The U.S. Capitol Building. (Zach Gibson/Getty Images)
BOSTON (WBZ-AM) -- It is one of the most beautiful things about being an American – the understanding that in this nation of immigrants, the goal of each generation is, or should be, to try to leave the next generation a country that is better off, with the expectation that doing so will set the next generation up to do a little better that you did.
Once upon a time, for many if not all of us, that understanding compelled a commitment to civic life, to serving in the military, entering public service, volunteering, reinvesting, paying your taxes. And it required thinking of the impact on future generations before making a move.
But as David Grasso, a 33-year-old expert in “millennial economic empowerment” points out in a column for CNN, that understanding and commitment seems to have escaped the baby boomers, the generation born between 1945 and 1965 that is currently running the show in Washington.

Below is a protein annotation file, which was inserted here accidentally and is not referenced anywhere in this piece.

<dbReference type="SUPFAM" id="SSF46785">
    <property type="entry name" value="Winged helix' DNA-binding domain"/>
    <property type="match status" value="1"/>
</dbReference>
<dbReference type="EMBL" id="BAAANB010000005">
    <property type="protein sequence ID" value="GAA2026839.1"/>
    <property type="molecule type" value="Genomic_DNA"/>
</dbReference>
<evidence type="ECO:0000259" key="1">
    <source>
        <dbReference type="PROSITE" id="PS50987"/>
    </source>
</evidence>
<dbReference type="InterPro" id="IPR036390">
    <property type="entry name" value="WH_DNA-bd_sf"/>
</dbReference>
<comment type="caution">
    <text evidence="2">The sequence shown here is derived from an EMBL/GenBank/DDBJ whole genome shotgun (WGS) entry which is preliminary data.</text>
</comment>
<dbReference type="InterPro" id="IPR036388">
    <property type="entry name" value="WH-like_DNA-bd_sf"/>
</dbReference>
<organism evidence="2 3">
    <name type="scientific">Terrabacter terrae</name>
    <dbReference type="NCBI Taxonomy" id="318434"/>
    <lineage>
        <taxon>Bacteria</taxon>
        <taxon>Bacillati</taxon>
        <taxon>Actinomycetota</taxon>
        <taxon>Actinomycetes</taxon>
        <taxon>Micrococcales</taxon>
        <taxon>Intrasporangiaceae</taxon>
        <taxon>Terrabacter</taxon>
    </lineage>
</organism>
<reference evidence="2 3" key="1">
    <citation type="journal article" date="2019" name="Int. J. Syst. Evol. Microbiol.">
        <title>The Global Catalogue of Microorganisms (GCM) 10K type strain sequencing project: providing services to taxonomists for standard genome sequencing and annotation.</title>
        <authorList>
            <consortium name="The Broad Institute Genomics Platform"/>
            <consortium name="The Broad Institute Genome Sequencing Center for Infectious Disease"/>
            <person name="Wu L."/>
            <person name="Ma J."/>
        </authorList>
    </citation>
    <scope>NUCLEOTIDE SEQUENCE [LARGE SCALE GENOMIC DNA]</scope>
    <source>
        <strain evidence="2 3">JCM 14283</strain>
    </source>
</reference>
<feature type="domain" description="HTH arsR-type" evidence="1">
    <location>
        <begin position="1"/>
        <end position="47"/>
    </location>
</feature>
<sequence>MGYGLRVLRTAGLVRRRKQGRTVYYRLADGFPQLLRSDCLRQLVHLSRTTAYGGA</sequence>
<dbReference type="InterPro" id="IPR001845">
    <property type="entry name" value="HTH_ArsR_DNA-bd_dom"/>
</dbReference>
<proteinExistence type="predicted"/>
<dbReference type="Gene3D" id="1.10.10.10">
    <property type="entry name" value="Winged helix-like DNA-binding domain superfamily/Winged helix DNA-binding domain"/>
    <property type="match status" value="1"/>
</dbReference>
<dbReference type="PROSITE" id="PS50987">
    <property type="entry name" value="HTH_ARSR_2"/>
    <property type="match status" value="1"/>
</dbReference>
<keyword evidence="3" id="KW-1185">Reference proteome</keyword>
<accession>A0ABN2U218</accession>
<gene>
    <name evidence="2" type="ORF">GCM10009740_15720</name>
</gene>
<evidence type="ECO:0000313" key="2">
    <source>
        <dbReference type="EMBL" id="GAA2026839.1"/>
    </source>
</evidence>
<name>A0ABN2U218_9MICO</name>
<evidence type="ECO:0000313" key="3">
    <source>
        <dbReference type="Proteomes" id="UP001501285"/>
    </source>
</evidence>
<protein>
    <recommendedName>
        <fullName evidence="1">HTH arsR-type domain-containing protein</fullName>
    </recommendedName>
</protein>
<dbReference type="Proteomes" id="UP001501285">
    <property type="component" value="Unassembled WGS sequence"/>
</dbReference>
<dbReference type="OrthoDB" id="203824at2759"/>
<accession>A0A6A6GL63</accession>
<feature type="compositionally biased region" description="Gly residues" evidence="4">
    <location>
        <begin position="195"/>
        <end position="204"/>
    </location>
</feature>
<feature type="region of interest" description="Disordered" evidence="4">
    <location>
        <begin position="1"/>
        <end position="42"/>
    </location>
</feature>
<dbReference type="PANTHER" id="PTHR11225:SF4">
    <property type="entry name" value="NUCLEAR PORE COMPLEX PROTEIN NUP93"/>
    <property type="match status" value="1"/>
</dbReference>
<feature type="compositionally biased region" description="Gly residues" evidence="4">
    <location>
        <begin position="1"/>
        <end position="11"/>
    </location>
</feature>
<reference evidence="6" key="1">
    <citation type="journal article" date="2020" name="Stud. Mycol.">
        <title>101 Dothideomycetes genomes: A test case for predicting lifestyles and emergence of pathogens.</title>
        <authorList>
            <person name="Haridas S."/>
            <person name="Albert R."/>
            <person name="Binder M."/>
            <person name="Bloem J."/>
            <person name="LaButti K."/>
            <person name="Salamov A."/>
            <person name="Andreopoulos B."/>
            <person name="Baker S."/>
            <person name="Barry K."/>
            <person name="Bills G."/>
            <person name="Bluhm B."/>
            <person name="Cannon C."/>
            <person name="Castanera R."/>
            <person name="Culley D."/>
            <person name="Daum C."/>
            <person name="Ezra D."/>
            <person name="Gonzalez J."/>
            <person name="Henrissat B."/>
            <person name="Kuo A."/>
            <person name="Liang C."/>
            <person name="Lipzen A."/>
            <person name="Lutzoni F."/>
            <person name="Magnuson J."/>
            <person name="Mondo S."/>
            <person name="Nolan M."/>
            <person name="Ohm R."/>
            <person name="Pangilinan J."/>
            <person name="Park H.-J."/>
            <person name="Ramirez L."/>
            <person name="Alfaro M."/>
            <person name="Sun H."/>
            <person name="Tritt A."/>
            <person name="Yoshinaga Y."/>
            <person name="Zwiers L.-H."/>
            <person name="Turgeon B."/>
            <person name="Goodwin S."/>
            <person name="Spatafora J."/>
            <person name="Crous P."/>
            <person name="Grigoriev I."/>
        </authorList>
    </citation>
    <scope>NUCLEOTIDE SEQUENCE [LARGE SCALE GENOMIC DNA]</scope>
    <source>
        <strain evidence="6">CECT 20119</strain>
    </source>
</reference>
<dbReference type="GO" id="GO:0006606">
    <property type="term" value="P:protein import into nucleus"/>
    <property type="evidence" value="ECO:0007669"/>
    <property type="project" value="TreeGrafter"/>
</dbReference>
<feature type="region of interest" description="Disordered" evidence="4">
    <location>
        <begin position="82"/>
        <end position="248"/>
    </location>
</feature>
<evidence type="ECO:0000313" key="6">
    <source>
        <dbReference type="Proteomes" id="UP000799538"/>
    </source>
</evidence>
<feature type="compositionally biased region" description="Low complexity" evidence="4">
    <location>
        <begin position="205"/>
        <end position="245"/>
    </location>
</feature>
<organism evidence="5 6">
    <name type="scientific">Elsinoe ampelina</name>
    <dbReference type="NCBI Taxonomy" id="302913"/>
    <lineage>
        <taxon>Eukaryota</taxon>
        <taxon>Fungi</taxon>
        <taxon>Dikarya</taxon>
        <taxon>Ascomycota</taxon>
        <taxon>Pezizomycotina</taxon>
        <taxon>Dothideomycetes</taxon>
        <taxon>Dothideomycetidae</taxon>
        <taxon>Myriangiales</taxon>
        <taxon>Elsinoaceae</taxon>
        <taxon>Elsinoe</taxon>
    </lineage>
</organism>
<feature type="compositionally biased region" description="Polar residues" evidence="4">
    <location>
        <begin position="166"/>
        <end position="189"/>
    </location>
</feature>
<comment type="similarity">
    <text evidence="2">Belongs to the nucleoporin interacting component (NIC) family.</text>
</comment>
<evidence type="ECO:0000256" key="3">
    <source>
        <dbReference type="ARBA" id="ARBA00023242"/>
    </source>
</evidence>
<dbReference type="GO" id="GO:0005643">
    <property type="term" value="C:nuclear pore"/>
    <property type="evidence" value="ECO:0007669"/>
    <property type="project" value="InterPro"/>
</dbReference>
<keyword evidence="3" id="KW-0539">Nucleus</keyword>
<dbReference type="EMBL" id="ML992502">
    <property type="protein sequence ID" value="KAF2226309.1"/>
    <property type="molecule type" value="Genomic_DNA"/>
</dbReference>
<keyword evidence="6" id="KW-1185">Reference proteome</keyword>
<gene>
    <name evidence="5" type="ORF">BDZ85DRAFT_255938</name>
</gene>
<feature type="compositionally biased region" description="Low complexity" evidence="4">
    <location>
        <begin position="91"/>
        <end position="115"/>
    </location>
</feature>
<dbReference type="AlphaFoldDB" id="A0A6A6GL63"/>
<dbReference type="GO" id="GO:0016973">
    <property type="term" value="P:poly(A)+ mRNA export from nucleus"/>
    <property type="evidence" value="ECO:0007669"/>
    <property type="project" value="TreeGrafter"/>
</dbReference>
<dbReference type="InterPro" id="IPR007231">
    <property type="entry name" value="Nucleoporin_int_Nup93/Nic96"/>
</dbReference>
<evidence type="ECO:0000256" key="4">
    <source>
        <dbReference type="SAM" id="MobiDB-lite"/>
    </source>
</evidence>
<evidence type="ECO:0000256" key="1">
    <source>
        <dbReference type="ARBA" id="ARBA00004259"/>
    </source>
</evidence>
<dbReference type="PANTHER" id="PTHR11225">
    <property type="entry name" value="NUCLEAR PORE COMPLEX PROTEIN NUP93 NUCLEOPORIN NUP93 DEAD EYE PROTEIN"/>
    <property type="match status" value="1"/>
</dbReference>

For the second time in a decade, notes Grasso, “Washington has once again come to rely on what's being treated as an infinite supply of debt just to fund regular operations. In the midst of the best economy we've seen in recent years, instead of saving for a rainy day, we're pursuing policies that are creating ever-yawning public deficits.”
And guess who will be stuck with the bill for the bipartisan fiscal irresponsibility that has pursued spending over saving, tax cuts over reinvestment, short-term Band-aids over serious policymaking?
If you’re under 50, it’ll be you.
And you will have ample opportunity to contemplate just how thoughtless and selfish the aptly-named “me generation” has been.
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